Betsy Ross + Ben Franklin = Love

So we just heard that Betsy Ross and Benjamin Franklin impersonators in Philly got married... how cute is that?

Today was a historic whirlwind of Revolutionary America, and I'd loved it. I'm so glad my husband loves historical stuff as much as I do. I'd much rather go to a museum than a bar, so we're perfect travel buddies. We saw most of what the historic district had to offer (except the Liberty Bell b/c I've already been there... Eric will go back later this week) and walked a LOT.

The Reading Terminal Market is a huge indoor food market with lots of fresh goods and fish heads and produce and baked items. We ate at a Rib stand run by an Amish woman (Amish from nearby Lancaster county sell a lot of goods in the market). It was so fun to walk around and see all the tasty, colorful items.

Betsy Ross' house was high on my list, as last time I visited Philly I only saw the outside. The twice-widowed upholstery craftswoman famous for designing the American flag (a historical story with some poetic license) rented this home with another family in her time. She was quite the rebel, making musket balls in her basement, and being read out of the Free Quaker meeting for marrying an Anglican. A Ross impersonator told us she talked George Washington out of six-pointed stars because she could cut five pointed stars with one snip of her scissors (she demonstrated on paper).

Onto Elfreth's Alley, the oldest continually residential street in the country. This was so cool! Row houses line the narrow, cobblestone alley and keep with historical guidelines. For the low, low price of $410,000 (actually way cheaper than I expected), you too could own the only house currently for sale on Elfreth's.

We gave up sugar for Lent, but saved up our Sabbath's to use here. I'm still learning the orthodoxy of the Lenten period, so I'm pretty sure we're not doing it right, but we'll still fast for a total of 40 days so it counts in my book. Anyway, we had to try a sundae at the Franklin Fountain, an old-timey soda shop/ice cream parlor that also sells clear toy candy popular in the Revolutionary period. We had a major sugar crash after that!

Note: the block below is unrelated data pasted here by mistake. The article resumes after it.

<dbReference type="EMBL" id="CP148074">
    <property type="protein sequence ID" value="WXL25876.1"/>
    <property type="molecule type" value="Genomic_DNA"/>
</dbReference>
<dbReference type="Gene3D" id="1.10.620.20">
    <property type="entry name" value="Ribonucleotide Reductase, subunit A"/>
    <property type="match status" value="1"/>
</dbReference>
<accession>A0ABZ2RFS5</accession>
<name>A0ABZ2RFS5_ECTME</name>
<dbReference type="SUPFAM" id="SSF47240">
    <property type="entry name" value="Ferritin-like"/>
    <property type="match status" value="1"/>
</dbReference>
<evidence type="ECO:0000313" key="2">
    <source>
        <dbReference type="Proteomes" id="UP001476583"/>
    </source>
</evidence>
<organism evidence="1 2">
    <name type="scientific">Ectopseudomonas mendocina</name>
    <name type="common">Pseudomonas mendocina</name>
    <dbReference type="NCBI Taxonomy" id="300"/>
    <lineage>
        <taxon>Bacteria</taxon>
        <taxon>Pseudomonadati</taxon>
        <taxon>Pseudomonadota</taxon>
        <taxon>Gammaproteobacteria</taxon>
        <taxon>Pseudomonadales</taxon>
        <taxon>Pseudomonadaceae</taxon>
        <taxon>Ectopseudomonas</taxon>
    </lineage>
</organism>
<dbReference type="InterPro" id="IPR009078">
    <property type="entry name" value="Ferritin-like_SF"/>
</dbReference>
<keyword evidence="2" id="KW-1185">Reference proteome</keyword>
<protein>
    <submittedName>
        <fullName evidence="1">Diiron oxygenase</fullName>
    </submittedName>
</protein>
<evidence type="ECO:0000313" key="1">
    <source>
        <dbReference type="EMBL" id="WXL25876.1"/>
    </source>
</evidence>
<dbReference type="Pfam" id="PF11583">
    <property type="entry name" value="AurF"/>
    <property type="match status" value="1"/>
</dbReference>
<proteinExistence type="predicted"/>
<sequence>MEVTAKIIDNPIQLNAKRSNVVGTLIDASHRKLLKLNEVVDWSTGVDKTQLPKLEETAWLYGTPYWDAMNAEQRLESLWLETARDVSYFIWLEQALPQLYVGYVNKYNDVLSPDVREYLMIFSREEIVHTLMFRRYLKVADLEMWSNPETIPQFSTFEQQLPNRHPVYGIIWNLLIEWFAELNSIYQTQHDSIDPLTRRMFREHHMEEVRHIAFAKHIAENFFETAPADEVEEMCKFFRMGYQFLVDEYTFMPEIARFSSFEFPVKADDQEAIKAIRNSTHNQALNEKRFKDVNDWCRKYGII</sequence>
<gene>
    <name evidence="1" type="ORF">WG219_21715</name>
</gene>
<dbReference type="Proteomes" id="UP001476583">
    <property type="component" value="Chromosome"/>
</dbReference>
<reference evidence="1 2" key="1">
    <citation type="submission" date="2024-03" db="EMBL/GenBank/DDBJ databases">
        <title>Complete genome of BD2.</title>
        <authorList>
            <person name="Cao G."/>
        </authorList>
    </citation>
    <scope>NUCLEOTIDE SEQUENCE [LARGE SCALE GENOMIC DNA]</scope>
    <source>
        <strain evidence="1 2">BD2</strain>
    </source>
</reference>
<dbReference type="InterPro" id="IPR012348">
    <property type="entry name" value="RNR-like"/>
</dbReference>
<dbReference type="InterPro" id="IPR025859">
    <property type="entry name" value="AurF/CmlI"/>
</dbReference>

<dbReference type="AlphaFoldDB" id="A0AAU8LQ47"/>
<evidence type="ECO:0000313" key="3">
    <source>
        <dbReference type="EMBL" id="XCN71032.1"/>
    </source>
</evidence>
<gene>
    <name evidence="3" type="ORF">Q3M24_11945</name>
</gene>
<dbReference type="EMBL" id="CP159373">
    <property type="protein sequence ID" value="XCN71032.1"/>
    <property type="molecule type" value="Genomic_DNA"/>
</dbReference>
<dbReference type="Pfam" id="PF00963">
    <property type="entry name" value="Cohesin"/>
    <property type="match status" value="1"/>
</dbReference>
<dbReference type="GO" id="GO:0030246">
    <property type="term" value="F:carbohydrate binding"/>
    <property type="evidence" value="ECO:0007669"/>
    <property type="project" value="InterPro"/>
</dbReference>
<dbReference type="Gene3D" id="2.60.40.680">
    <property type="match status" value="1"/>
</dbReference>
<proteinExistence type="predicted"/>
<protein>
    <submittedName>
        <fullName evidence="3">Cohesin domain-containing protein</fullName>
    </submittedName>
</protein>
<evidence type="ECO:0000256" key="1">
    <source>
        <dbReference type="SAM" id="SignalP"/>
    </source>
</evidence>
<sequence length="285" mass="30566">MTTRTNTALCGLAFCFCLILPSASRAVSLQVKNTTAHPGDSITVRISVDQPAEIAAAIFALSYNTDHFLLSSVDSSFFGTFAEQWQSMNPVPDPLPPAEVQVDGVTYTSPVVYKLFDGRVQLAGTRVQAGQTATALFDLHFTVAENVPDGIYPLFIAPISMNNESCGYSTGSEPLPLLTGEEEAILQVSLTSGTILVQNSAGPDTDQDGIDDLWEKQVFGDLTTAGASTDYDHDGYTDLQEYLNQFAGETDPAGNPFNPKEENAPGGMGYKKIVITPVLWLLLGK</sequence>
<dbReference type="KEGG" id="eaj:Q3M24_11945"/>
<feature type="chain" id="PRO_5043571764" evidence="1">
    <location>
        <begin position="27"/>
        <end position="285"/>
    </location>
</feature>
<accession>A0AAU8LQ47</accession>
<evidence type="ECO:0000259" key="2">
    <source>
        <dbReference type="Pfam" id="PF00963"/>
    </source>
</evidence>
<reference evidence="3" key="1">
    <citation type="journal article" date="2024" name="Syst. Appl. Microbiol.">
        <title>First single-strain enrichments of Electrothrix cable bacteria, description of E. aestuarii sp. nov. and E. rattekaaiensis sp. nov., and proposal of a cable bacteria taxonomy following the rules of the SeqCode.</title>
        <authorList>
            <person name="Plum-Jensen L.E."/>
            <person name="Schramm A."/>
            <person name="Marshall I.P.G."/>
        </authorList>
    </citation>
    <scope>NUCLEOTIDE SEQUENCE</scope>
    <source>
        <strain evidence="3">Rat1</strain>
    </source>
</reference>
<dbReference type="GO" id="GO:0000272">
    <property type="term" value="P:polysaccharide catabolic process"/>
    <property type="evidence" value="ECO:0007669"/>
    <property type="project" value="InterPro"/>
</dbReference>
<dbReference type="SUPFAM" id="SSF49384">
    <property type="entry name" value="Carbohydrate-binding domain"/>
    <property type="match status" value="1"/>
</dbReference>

Christ Church Cathedral, a still-functioning Anglican church where George Washington, Ben Franklin, William Penn, and others worshiped, offers talks so we got to hear all about it. The curator was excited to tell us all kinds of trivia, which made Eric happy. The clear glass (instead of stained glass) represented Enlightenment-era ideals of being able to clearly see the world and be connected to nature. Also, the church has only had 9 priests, though it hasn't missed services in over 314 years. The curator pointed out that we are only the 11th generation of Americans. Pretty crazy, relatively speaking.

Next, we visited the Constitution Center, which has an amazing presentation called "Freedom Rising" that's part dramatic monologue, part interactive film. The "America I Am: The African American Imprint" exhibition was great, looking at the impact of blacks on American history from slavery to the present. The exhibit began with a quote from W.E.B. Dubois explaining that we can't forget our history's darker parts (like slavery and discrimination). It was quite a moving experience.

Old City nearby seemed to be the best place to eat dinner... it's kind of the Montrose of Philly, only surrounded by historical markers. But it's still the northeast, and therefore out of our budget (valet parking is $18! i complain about free valet b/c it will cost me to tip). We ended up in Chinatown at a Vietnamese Pho restaurant, where we ate some delicious (and cheap) vermicelli.

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